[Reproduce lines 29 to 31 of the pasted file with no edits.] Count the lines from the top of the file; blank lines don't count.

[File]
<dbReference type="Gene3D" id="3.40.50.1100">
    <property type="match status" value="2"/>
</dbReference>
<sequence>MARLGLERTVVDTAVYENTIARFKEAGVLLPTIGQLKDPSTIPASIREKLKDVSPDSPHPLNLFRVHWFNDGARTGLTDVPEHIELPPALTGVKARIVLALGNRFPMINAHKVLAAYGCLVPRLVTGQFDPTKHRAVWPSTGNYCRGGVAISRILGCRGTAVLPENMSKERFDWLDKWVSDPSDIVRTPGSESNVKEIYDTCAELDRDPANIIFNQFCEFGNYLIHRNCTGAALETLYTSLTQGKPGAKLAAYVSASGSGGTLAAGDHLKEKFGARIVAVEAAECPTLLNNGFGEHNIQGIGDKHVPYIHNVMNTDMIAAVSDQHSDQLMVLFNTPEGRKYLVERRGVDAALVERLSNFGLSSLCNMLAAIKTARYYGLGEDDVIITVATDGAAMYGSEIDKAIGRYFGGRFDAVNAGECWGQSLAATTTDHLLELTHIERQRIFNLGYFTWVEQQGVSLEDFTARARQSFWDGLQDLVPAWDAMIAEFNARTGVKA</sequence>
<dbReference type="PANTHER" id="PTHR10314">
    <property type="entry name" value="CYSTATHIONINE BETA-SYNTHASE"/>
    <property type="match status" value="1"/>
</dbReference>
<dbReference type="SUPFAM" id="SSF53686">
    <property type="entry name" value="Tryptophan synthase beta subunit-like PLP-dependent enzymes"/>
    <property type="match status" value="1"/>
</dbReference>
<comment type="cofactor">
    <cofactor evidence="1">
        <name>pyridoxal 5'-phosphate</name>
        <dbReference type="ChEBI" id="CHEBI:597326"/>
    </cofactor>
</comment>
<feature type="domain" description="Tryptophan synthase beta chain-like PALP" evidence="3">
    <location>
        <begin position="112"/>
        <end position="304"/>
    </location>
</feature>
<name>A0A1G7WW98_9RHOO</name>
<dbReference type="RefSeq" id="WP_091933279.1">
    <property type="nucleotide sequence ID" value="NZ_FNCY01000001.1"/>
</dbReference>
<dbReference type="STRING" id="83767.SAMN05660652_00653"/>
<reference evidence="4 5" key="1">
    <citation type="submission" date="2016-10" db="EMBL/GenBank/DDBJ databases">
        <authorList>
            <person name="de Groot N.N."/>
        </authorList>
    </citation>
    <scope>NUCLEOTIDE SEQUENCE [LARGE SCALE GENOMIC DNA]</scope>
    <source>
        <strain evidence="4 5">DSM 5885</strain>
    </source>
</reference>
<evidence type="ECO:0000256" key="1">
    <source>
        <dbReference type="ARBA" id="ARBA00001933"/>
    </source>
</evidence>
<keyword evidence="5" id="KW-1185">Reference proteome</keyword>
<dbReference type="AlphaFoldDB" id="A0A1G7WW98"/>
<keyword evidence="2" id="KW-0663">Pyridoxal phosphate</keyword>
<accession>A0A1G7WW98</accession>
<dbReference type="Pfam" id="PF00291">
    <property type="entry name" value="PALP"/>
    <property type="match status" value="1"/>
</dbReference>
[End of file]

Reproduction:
<dbReference type="STRING" id="83767.SAMN05660652_00653"/>
<reference evidence="4 5" key="1">
    <citation type="submission" date="2016-10" db="EMBL/GenBank/DDBJ databases">